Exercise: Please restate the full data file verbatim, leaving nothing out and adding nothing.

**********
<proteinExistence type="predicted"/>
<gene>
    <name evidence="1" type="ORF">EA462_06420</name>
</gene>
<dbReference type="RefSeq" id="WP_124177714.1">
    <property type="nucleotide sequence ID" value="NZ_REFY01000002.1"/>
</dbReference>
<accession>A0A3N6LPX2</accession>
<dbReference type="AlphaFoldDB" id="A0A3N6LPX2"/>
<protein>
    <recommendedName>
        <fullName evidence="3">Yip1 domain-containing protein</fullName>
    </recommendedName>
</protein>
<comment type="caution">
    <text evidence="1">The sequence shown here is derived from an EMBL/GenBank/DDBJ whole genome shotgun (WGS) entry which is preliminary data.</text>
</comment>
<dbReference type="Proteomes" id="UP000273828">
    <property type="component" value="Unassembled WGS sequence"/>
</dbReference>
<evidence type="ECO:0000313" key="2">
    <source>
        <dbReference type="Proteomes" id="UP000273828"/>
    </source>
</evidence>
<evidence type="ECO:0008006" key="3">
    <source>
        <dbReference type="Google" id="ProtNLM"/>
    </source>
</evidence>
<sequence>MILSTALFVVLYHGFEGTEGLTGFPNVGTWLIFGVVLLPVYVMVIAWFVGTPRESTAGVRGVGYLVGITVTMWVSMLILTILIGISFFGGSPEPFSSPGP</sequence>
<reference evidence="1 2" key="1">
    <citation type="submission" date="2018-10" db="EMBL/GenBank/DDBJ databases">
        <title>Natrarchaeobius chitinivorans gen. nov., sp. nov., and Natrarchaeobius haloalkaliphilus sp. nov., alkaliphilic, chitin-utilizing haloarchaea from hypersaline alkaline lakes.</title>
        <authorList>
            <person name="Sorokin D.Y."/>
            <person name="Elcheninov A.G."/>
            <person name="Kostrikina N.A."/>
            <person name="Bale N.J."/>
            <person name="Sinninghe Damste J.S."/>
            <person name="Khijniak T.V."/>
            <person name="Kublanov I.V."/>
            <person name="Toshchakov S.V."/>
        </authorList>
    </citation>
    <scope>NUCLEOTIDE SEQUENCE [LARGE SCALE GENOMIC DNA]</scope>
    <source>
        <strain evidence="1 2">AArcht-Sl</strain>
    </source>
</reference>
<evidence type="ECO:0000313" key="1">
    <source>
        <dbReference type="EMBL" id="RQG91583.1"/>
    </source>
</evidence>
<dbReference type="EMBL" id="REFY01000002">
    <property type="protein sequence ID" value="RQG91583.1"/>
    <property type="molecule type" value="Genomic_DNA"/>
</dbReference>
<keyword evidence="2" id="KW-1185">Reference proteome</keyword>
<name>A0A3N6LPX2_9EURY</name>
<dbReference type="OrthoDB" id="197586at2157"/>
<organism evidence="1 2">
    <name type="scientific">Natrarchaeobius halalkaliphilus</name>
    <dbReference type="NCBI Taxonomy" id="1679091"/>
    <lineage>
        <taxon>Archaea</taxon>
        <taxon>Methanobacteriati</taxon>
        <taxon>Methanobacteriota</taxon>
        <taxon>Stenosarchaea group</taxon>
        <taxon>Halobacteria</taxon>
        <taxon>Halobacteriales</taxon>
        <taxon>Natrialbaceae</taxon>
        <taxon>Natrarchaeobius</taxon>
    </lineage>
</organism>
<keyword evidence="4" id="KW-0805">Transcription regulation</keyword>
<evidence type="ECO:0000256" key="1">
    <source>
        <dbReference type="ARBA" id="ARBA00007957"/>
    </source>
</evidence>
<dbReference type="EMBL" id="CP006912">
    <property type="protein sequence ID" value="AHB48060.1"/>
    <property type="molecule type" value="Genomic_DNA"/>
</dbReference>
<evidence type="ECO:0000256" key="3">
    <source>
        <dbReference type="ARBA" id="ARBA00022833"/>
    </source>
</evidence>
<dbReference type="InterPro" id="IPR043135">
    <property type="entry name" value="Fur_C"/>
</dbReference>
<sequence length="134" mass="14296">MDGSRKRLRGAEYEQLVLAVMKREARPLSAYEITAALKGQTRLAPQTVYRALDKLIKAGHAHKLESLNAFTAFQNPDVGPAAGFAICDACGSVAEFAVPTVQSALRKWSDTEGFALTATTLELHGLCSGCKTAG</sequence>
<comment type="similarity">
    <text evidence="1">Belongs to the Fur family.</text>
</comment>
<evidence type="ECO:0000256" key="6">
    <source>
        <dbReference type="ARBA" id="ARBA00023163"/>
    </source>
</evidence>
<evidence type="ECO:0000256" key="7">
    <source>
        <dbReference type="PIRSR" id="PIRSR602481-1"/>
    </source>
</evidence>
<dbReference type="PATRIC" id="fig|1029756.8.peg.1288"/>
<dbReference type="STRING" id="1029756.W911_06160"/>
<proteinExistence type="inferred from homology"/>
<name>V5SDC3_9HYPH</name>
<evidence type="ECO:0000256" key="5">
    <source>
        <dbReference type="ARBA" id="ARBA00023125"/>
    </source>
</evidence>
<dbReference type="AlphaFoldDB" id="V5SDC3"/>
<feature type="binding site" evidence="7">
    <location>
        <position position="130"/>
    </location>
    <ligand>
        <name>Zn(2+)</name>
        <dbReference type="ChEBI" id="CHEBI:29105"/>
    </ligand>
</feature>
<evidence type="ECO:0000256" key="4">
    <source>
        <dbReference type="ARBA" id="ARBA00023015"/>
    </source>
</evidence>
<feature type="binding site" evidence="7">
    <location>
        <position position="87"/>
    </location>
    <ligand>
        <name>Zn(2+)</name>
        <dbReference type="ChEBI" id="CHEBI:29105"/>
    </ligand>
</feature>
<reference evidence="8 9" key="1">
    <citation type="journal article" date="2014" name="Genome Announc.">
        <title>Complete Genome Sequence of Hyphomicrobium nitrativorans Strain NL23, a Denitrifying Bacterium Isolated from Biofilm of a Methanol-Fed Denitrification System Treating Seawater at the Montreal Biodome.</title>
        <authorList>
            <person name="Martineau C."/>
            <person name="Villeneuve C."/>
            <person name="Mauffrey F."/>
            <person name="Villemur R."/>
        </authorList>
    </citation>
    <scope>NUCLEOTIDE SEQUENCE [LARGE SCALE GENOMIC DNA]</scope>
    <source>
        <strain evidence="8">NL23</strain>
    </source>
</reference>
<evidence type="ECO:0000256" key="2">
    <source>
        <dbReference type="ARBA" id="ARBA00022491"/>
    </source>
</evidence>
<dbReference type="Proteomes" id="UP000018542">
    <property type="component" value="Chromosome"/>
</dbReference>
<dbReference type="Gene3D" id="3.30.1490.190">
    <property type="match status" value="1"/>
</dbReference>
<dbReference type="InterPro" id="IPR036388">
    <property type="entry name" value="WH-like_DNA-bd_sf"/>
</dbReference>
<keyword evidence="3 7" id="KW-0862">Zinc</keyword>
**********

<proteinExistence type="predicted"/>
<gene>
    <name evidence="1" type="ORF">EA462_06420</name>
</gene>
<dbReference type="RefSeq" id="WP_124177714.1">
    <property type="nucleotide sequence ID" value="NZ_REFY01000002.1"/>
</dbReference>
<accession>A0A3N6LPX2</accession>
<dbReference type="AlphaFoldDB" id="A0A3N6LPX2"/>
<protein>
    <recommendedName>
        <fullName evidence="3">Yip1 domain-containing protein</fullName>
    </recommendedName>
</protein>
<comment type="caution">
    <text evidence="1">The sequence shown here is derived from an EMBL/GenBank/DDBJ whole genome shotgun (WGS) entry which is preliminary data.</text>
</comment>
<dbReference type="Proteomes" id="UP000273828">
    <property type="component" value="Unassembled WGS sequence"/>
</dbReference>
<evidence type="ECO:0000313" key="2">
    <source>
        <dbReference type="Proteomes" id="UP000273828"/>
    </source>
</evidence>
<evidence type="ECO:0008006" key="3">
    <source>
        <dbReference type="Google" id="ProtNLM"/>
    </source>
</evidence>
<sequence>MILSTALFVVLYHGFEGTEGLTGFPNVGTWLIFGVVLLPVYVMVIAWFVGTPRESTAGVRGVGYLVGITVTMWVSMLILTILIGISFFGGSPEPFSSPGP</sequence>
<reference evidence="1 2" key="1">
    <citation type="submission" date="2018-10" db="EMBL/GenBank/DDBJ databases">
        <title>Natrarchaeobius chitinivorans gen. nov., sp. nov., and Natrarchaeobius haloalkaliphilus sp. nov., alkaliphilic, chitin-utilizing haloarchaea from hypersaline alkaline lakes.</title>
        <authorList>
            <person name="Sorokin D.Y."/>
            <person name="Elcheninov A.G."/>
            <person name="Kostrikina N.A."/>
            <person name="Bale N.J."/>
            <person name="Sinninghe Damste J.S."/>
            <person name="Khijniak T.V."/>
            <person name="Kublanov I.V."/>
            <person name="Toshchakov S.V."/>
        </authorList>
    </citation>
    <scope>NUCLEOTIDE SEQUENCE [LARGE SCALE GENOMIC DNA]</scope>
    <source>
        <strain evidence="1 2">AArcht-Sl</strain>
    </source>
</reference>
<evidence type="ECO:0000313" key="1">
    <source>
        <dbReference type="EMBL" id="RQG91583.1"/>
    </source>
</evidence>
<dbReference type="EMBL" id="REFY01000002">
    <property type="protein sequence ID" value="RQG91583.1"/>
    <property type="molecule type" value="Genomic_DNA"/>
</dbReference>
<keyword evidence="2" id="KW-1185">Reference proteome</keyword>
<name>A0A3N6LPX2_9EURY</name>
<dbReference type="OrthoDB" id="197586at2157"/>
<organism evidence="1 2">
    <name type="scientific">Natrarchaeobius halalkaliphilus</name>
    <dbReference type="NCBI Taxonomy" id="1679091"/>
    <lineage>
        <taxon>Archaea</taxon>
        <taxon>Methanobacteriati</taxon>
        <taxon>Methanobacteriota</taxon>
        <taxon>Stenosarchaea group</taxon>
        <taxon>Halobacteria</taxon>
        <taxon>Halobacteriales</taxon>
        <taxon>Natrialbaceae</taxon>
        <taxon>Natrarchaeobius</taxon>
    </lineage>
</organism>
<keyword evidence="4" id="KW-0805">Transcription regulation</keyword>
<evidence type="ECO:0000256" key="1">
    <source>
        <dbReference type="ARBA" id="ARBA00007957"/>
    </source>
</evidence>
<dbReference type="EMBL" id="CP006912">
    <property type="protein sequence ID" value="AHB48060.1"/>
    <property type="molecule type" value="Genomic_DNA"/>
</dbReference>
<evidence type="ECO:0000256" key="3">
    <source>
        <dbReference type="ARBA" id="ARBA00022833"/>
    </source>
</evidence>
<dbReference type="InterPro" id="IPR043135">
    <property type="entry name" value="Fur_C"/>
</dbReference>
<sequence length="134" mass="14296">MDGSRKRLRGAEYEQLVLAVMKREARPLSAYEITAALKGQTRLAPQTVYRALDKLIKAGHAHKLESLNAFTAFQNPDVGPAAGFAICDACGSVAEFAVPTVQSALRKWSDTEGFALTATTLELHGLCSGCKTAG</sequence>
<comment type="similarity">
    <text evidence="1">Belongs to the Fur family.</text>
</comment>
<evidence type="ECO:0000256" key="6">
    <source>
        <dbReference type="ARBA" id="ARBA00023163"/>
    </source>
</evidence>
<evidence type="ECO:0000256" key="7">
    <source>
        <dbReference type="PIRSR" id="PIRSR602481-1"/>
    </source>
</evidence>
<dbReference type="PATRIC" id="fig|1029756.8.peg.1288"/>
<dbReference type="STRING" id="1029756.W911_06160"/>
<proteinExistence type="inferred from homology"/>
<name>V5SDC3_9HYPH</name>
<evidence type="ECO:0000256" key="5">
    <source>
        <dbReference type="ARBA" id="ARBA00023125"/>
    </source>
</evidence>
<dbReference type="AlphaFoldDB" id="V5SDC3"/>
<feature type="binding site" evidence="7">
    <location>
        <position position="130"/>
    </location>
    <ligand>
        <name>Zn(2+)</name>
        <dbReference type="ChEBI" id="CHEBI:29105"/>
    </ligand>
</feature>
<evidence type="ECO:0000256" key="4">
    <source>
        <dbReference type="ARBA" id="ARBA00023015"/>
    </source>
</evidence>
<feature type="binding site" evidence="7">
    <location>
        <position position="87"/>
    </location>
    <ligand>
        <name>Zn(2+)</name>
        <dbReference type="ChEBI" id="CHEBI:29105"/>
    </ligand>
</feature>
<reference evidence="8 9" key="1">
    <citation type="journal article" date="2014" name="Genome Announc.">
        <title>Complete Genome Sequence of Hyphomicrobium nitrativorans Strain NL23, a Denitrifying Bacterium Isolated from Biofilm of a Methanol-Fed Denitrification System Treating Seawater at the Montreal Biodome.</title>
        <authorList>
            <person name="Martineau C."/>
            <person name="Villeneuve C."/>
            <person name="Mauffrey F."/>
            <person name="Villemur R."/>
        </authorList>
    </citation>
    <scope>NUCLEOTIDE SEQUENCE [LARGE SCALE GENOMIC DNA]</scope>
    <source>
        <strain evidence="8">NL23</strain>
    </source>
</reference>
<evidence type="ECO:0000256" key="2">
    <source>
        <dbReference type="ARBA" id="ARBA00022491"/>
    </source>
</evidence>
<dbReference type="Proteomes" id="UP000018542">
    <property type="component" value="Chromosome"/>
</dbReference>
<dbReference type="Gene3D" id="3.30.1490.190">
    <property type="match status" value="1"/>
</dbReference>
<dbReference type="InterPro" id="IPR036388">
    <property type="entry name" value="WH-like_DNA-bd_sf"/>
</dbReference>
<keyword evidence="3 7" id="KW-0862">Zinc</keyword>